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What Isn’t Felt about What Isn’t Said in the Rain

by Allison Leigh

1: The Effect of Causality

Not quite light but color. A feeling
for science to measure and a language
to decipher lovers. Who knows what happens
outside the frame? Don’t say don’t say. The photograph
knows nothing — and so what if we’re just Polaroids the cosmos
clicked hello to way back when — whenever never was —
complete with bodies now, with eyes, but blind
and clueless as ever, as if we could read clues. Memory
barely serves the living, let alone the dead. Damn — if this is just
a phase, the phase feels cruel and real and long.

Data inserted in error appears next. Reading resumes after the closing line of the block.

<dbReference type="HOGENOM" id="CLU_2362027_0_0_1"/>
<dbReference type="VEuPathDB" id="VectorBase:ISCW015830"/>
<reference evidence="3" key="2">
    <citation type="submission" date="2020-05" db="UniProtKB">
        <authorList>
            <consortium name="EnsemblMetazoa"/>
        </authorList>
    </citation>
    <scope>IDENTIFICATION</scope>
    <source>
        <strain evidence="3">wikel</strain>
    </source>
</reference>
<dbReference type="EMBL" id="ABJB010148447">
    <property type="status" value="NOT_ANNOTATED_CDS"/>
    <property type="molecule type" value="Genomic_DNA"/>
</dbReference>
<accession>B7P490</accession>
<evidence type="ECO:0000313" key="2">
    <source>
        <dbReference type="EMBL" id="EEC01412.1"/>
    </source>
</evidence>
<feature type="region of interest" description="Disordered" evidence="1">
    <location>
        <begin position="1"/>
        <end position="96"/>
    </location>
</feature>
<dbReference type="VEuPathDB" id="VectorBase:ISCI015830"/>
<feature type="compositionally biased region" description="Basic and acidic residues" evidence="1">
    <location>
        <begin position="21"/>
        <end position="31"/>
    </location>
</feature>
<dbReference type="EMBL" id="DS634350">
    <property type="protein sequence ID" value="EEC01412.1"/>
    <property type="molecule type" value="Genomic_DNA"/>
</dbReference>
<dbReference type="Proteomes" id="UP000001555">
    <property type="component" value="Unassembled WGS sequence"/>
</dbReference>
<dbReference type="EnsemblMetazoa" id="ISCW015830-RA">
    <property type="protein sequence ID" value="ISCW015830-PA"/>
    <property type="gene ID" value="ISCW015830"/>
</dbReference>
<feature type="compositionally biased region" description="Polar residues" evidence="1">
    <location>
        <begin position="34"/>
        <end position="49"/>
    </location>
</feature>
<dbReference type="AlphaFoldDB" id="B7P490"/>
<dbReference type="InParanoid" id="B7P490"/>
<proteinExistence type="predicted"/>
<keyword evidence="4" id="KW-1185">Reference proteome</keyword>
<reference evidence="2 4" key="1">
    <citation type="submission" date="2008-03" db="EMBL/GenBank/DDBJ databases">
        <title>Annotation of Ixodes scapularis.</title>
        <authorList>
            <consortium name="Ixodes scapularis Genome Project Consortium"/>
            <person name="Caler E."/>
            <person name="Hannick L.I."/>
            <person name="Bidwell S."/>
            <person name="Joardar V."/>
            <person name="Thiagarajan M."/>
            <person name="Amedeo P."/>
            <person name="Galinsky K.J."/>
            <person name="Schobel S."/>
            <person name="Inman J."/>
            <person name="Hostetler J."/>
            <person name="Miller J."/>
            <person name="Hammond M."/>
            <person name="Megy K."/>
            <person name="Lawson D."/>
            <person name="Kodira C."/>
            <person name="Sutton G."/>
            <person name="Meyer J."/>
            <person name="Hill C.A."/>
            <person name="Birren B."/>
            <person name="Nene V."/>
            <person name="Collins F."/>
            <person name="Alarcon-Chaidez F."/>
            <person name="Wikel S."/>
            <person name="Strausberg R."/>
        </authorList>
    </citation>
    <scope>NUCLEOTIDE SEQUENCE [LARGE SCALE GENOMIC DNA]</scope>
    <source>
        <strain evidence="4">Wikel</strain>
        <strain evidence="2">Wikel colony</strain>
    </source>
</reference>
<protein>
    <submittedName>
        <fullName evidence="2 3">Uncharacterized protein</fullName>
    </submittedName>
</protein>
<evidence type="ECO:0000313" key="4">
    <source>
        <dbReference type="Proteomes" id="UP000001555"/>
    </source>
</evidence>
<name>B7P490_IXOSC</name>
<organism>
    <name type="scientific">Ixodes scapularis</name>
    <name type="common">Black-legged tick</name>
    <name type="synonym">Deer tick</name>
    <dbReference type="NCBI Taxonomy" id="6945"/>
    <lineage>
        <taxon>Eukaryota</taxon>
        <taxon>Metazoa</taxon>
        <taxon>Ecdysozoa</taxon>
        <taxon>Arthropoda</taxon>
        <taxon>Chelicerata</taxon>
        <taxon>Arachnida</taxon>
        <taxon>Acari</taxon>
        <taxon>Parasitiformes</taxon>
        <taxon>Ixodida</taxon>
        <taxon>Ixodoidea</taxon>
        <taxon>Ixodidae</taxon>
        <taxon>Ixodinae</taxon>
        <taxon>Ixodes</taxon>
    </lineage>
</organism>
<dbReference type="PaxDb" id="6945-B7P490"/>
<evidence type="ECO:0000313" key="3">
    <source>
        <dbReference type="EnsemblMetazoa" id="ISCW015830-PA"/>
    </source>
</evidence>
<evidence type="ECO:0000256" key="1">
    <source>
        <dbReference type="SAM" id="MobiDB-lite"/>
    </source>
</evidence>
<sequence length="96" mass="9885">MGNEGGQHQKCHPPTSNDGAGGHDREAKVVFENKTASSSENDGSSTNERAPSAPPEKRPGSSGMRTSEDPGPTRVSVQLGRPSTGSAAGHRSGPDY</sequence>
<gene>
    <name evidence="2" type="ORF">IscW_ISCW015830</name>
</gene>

I think my mind feels right but right
now it feels gone.

All: The Brand New Deal

you want friends,
you’re going to have to write
letters to strangers


The century of everyone growing into one
big incessant lonely. The bony
calendar fat with memory. It dawned
on us, dizzy, the ubiquitous done — that
birthday card lodged in the season room behind
chrysanthemum wreaths and china dolls
with glass eyes: one green, one gray — pupils
scraped clear with wear. What we play
with, whose handwriting we keep
near, what with our discretion
we call dead or call dear
by our collective recollections. How
clumsily we do not miss what has been
forgotten by our fingers, our tongues.


Allison Leigh writes poems, songs and stories and was born in Bakersfield in 1989. She won an Academy of American Poets Prize in 2010 and graduated with honors from the University of Michigan in 2011. Her poetry has appeared or is forthcoming in Evergreen Review, The Collagist, Red Lightbulbs, Michigan Quarterly Review, Burner Magazine, Mixed Fruit, Portland Review, 20×20 Magazine, Dunes Review and elsewhere.